- Plane - Think of all the objects in the world as being a collage for a moment; Norns near the front, doors behind Norns, lift bars appearing in front of Norns, etc. This is due to the layering system Creatures uses. The higher the number (reaching a maximum of 9000), the closer it is to the camera. The background has a plane of 0, so anything else must be somewhere in between.
Part 2 - Let's Review
Let's review this line again:
new: simp 2 8 2 "caos stuff" 0 0 12
STOP! Please don't continue until you can explain more or less what all of this means, and how it relates to the games. I promise though, this is one of the hardest commands of the lot!
Part 3 - More CAOS
Some more CAOS:
Now you've injected your new CAOS stuff ... actually, please don't try to inject that. There's an "inject a cheese" tutorial coming up in just a minute. It will be functional :). Anyway, let's pretend you now have a new "CAOS stuff" object injected. Now you'll want to start giving it some properties!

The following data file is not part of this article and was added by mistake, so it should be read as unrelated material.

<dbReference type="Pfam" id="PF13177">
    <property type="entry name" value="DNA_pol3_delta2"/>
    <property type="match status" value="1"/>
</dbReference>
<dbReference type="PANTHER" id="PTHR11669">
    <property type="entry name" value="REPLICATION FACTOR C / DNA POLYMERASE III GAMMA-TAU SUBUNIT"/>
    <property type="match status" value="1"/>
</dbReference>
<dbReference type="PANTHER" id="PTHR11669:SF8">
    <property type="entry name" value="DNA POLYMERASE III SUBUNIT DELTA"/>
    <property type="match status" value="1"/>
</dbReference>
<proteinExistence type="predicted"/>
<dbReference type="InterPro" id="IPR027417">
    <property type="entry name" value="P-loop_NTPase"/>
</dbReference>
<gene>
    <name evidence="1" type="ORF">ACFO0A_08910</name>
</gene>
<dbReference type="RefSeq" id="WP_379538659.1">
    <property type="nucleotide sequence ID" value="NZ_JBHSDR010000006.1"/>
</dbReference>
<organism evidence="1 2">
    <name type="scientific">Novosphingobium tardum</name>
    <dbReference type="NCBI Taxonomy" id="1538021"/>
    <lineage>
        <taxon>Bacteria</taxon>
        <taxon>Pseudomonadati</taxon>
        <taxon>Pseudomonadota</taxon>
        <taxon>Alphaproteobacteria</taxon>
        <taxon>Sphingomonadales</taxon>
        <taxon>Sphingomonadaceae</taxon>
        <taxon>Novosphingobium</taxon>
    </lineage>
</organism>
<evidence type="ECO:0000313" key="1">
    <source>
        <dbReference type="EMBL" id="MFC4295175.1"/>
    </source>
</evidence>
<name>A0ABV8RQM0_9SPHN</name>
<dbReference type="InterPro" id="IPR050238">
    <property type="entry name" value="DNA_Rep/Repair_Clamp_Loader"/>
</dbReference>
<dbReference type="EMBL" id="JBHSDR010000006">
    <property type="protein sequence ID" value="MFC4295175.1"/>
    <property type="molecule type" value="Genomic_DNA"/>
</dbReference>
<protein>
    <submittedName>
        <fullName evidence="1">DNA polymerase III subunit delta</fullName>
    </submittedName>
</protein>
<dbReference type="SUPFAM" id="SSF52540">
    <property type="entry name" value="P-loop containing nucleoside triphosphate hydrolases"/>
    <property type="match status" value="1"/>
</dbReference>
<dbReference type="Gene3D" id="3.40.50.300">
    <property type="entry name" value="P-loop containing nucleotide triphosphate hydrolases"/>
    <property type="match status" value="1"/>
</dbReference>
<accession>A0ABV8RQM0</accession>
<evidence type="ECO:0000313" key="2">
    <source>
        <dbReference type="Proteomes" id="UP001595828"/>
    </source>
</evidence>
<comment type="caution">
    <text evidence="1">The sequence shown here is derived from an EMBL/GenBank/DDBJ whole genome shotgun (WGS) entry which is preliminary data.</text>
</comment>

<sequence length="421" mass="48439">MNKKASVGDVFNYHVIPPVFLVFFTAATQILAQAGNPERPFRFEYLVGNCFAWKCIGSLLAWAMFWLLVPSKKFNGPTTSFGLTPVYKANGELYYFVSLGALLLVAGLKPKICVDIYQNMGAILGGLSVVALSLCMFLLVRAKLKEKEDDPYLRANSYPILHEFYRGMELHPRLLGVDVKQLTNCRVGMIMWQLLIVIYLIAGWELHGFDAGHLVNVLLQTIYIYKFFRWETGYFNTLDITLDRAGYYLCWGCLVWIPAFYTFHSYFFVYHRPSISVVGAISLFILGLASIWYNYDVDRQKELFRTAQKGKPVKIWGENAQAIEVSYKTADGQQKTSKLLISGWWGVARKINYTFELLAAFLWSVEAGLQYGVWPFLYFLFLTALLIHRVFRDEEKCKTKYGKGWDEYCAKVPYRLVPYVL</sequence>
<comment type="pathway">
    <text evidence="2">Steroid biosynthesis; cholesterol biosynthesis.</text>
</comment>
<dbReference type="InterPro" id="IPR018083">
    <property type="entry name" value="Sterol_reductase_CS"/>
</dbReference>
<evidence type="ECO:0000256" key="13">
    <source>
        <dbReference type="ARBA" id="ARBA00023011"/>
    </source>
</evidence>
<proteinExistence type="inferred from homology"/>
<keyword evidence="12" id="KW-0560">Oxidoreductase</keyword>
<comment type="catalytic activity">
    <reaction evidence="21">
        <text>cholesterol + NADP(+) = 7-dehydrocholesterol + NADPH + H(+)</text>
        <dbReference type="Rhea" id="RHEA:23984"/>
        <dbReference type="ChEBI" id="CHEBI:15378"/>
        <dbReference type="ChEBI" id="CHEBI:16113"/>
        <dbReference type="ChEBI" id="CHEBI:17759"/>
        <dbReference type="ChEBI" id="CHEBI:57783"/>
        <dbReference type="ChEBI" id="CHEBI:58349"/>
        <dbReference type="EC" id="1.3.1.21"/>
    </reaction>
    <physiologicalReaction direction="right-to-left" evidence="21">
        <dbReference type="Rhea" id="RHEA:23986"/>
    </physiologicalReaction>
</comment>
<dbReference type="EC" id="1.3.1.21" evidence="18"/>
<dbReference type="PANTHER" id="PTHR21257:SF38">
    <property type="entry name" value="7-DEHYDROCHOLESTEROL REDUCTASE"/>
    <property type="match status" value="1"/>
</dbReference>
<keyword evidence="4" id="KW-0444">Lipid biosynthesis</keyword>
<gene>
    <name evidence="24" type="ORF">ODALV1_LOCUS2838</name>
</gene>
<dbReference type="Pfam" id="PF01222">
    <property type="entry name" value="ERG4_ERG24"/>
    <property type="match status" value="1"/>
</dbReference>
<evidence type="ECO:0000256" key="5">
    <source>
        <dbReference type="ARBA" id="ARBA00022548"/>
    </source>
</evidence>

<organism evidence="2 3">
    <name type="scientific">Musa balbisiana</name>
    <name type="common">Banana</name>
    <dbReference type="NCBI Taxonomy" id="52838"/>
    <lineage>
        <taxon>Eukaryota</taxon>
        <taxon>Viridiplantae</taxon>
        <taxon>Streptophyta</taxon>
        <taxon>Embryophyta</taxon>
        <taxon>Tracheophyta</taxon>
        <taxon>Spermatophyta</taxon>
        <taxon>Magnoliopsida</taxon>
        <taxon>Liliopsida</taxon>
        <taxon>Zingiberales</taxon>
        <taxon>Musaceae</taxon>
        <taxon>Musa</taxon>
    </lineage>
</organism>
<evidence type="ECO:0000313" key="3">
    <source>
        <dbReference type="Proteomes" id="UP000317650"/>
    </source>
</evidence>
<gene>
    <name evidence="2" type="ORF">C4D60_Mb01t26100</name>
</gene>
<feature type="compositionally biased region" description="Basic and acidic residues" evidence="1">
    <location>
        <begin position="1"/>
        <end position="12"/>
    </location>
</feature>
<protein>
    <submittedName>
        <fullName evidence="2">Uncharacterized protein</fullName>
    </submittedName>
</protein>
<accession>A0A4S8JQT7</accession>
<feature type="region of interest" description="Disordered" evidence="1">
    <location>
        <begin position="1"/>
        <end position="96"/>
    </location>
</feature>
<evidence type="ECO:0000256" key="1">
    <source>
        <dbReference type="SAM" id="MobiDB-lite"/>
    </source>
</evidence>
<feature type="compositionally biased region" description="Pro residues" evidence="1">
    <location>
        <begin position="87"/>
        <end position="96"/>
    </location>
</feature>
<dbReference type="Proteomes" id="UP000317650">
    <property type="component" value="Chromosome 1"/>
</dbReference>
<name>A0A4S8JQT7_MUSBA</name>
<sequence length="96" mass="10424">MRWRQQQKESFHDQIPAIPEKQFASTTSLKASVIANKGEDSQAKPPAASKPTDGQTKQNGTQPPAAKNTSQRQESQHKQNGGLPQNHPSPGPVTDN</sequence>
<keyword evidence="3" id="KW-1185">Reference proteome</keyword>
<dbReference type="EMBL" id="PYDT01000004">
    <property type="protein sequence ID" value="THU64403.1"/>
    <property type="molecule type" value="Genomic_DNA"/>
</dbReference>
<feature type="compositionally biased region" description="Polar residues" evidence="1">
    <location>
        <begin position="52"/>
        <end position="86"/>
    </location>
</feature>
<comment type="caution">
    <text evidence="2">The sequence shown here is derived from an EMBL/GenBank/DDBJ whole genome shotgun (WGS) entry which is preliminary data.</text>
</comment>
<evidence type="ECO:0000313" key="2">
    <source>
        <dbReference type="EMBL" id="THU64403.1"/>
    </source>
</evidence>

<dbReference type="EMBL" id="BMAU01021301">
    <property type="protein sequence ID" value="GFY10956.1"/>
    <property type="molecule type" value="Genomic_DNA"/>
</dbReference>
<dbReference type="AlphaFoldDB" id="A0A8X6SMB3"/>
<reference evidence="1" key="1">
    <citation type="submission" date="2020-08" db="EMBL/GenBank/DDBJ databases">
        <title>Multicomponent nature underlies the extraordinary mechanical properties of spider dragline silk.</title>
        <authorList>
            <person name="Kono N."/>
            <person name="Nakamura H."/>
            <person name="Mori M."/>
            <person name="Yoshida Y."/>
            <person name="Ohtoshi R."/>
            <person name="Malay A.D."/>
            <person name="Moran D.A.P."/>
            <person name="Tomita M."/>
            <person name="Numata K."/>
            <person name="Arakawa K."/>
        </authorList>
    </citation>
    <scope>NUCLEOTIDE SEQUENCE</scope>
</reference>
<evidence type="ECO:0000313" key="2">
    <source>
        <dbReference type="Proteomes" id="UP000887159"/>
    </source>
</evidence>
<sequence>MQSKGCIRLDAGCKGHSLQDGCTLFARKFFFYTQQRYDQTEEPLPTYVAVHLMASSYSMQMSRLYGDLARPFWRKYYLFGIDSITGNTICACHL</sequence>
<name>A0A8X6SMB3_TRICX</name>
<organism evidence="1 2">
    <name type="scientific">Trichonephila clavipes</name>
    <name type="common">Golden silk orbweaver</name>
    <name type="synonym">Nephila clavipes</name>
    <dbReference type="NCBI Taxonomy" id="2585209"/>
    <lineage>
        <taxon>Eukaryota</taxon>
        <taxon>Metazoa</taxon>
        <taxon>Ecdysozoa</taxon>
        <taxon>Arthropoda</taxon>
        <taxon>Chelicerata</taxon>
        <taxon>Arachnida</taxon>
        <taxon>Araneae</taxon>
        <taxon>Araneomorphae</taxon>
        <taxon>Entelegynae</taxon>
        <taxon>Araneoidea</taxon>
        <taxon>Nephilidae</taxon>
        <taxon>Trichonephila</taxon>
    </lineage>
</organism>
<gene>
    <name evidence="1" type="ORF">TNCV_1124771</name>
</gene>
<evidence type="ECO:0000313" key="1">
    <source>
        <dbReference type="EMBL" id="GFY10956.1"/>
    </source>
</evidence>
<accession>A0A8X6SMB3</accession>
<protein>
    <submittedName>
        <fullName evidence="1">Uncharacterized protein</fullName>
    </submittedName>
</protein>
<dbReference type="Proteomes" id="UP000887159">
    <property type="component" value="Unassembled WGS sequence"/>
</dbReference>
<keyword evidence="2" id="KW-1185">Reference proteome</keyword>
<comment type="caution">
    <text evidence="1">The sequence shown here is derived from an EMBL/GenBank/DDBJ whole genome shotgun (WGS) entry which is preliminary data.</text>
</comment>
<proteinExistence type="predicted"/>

For example, can you carry your new stuff? Can it be eaten?
- ATTR - The first of these usually is the ATTR. Attr, or "Attributes" is a number which you can give the object to tell the game what properties it has. Please look at the main ATTR article for a list of the attributes that you can give your objects. To give the object all of its attributes, we add up all the numbers for the properties we want. So if we want our "new stuff" to be carryable, mouseable, and activatable, we just add 1+2+4, to give 7...
Now we say:
And the game will calculate automatically that your new object is carryable, mouseable and activatable. Real clever, huh? You don't have to do the hard part.
BHVR - The way creatures can interact with the object is called the Behaviour, or BHVR. Please look at the main BHVR article for a list of the behaviours that you can give your object. Ok. Say we want creatures to be able to pick up and eat this object. We give it: 16 + 32, and get 48. So:
Once again, no math required, really... Well, it's all simple stuff unless you're trying to work out backwards what ATTR 198 is in your head :S (you can figure it out with the devthing easily).
And finally you'll want to give the object some physics...
- ELAS - This controls the elasticity (bouncy bounciness) of the object.. I.e. rubber ball versus rock.